Tailor

(Pomatomus saltatrix)

Commonly referred to as Tailor!

The tailor is a ferocious species famous for their menacing attacks on unsuspecting bait fish. As their name suggests tailor often leave their victims tailless after such strikes before instantly returning to finish the job. They are also one of the most popular shore based species in the country due to their wide spread ranging and fantastic sporting capabilities. Tailor are well known for their ultra large sizes throughout the state of W.A. with unrecorded captures of fish over twelve kilos being taken!

Distribution

Tailor can be encountered in W.A. waters from as far south as Albany right up to Shark Bay and are also found in smaller sizes around southern QLD, N.S.W., S.A. and VIC.

Growth

Tailor can grow to over one meter in length and weigh as much as 14kgs although most larger fish commonly encountered throughout W.A average around 2 – 4kg and 800g – 1kg else where.

Habitat

Tailor inhabit coastal inshore waters such as beaches, rocky head lands and shallow off shore reef systems with ample food sources available. Tailor can also be encountered in deeper waters to 100 meters during spawning.

Identification

Tailor can be easily recognised by their sleek body shapes and angry looking mouths full of razor sharp, piranha  like teeth. They are green to blue in upper body colouration leading down to a silver belly.

Taste rating

  • Sixty Taste Rating
    60%

Tailor are a great tasting fish when eaten fresh but do not freeze too well.

Sport rating

  • Eighty Sport Rating
    80%

Tailor are exceptionally strong at larger sizes and are a worthy opponent in any anglers book!

Tackle requirements

Light graphite rods in the 3 – 6kg range, around 6’ in length matched to spin reels in the 2500 – 4000 class spooled with braided or gel spun lines with a breaking strain of 6 – 10lb are ideal for casting lures both from the shore and out in the boat for average sized tailor but will be needed to be beefed up when targeting larger specimens especially from shore. Trolling for tailor is also a popular technique and requires a light overhead or spin combo spooled with 4 – 8kg brightly coloured nylon or braided line. Small lever drag reels and light rods are ideally suited for this exciting style of fishing. Tailor do have quite a decent set of teeth so medium to heavy nylon or fluoro carbon leaders are generally required to prevent larger fish from biting through. Tailor are also a fantastic target species for salt water fly out fits which should be rated between 7WT – 9WT depending on the size of fish being targeted.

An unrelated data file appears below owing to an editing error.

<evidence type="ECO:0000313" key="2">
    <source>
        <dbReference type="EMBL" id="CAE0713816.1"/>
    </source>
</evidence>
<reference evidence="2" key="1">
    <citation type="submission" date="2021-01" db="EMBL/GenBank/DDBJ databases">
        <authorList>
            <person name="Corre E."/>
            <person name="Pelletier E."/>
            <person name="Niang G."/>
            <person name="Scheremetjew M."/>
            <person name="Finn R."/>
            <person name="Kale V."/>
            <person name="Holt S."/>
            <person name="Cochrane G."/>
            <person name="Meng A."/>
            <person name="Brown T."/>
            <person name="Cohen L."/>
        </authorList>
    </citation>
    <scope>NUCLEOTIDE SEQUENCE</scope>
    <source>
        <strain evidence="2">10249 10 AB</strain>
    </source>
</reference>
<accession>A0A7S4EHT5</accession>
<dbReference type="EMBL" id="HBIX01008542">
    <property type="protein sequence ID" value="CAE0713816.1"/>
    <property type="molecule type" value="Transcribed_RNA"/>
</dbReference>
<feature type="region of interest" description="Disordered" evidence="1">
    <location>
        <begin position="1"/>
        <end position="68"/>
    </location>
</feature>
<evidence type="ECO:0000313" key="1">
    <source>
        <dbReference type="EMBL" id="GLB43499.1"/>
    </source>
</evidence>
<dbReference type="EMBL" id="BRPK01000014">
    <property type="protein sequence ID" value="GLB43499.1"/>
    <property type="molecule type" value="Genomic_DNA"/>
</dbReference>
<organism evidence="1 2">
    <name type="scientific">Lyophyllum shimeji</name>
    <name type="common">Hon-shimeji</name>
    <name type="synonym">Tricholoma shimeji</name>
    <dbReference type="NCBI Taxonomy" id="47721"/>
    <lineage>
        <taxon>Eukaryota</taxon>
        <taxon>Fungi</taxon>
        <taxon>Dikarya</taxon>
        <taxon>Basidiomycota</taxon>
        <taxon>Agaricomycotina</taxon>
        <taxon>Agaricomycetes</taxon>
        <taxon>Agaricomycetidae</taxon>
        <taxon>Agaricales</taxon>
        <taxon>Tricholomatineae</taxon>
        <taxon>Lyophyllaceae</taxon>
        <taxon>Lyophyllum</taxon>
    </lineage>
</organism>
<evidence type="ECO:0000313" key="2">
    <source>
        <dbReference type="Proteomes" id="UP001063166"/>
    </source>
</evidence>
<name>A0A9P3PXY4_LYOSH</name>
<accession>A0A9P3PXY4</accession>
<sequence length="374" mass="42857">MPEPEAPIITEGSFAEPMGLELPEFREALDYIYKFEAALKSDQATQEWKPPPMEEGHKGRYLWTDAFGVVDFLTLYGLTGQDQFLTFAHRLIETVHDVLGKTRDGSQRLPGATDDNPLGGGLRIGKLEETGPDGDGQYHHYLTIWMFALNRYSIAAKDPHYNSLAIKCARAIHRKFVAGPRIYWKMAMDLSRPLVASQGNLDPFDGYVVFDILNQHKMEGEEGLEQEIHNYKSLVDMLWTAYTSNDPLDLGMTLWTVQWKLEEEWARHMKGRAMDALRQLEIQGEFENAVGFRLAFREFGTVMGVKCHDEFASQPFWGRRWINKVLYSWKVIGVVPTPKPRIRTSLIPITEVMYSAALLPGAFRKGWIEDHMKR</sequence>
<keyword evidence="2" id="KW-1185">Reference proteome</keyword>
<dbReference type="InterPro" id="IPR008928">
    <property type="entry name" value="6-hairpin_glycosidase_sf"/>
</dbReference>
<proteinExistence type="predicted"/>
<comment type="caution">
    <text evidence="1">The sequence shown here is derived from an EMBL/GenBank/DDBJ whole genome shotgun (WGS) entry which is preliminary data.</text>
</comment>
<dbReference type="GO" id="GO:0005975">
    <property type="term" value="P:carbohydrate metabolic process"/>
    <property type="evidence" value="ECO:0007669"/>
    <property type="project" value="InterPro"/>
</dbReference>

Recommended baits, lures and rigs

Pilchards live and dead mackerel, mullet and garfish will all make great baits for hungry tailor, try fishing them on  fluoro carbon leaders and running sinker rigs and ganged or snelled hooks on light wire. It is also important to match your hook size to your bait. Small to medium sized hard bodied lures are also ideal for both casting from shore in light conditions and trolling from a boat at around 4 – 6 knots. Metal slices, soft plastics, surface lures and fly’s have also proven to be incredibly effective on this veracious species. Surface lures such as poppers and stick baits are not only especially effective but also visually spectacular when launched upon by this powerful and aggressive species!

Handy hints and tips

When fishing for larger tailor over 4kg try snelling four hooks on light wire. The hooks should be small enough so that when they are placed into the bait no hook points are exposed, this way the bait can be cast into foamy holes without fear of snagging. Ghost cotton also helps to keep baits in tact during long casting sessions. Placing a cork a couple of inches front of your bait whilst fishing during calm conditions from a beach will give your bait more action and produce more strikes especially if it is covered in red electrical tape!

Preferred fishing times and tides

Tailor like most shore based species prefer a rising tide that coincides with low light periods such as dawn and dusk. They will also bite well on a high tide at night. A new moon phase is preferable!

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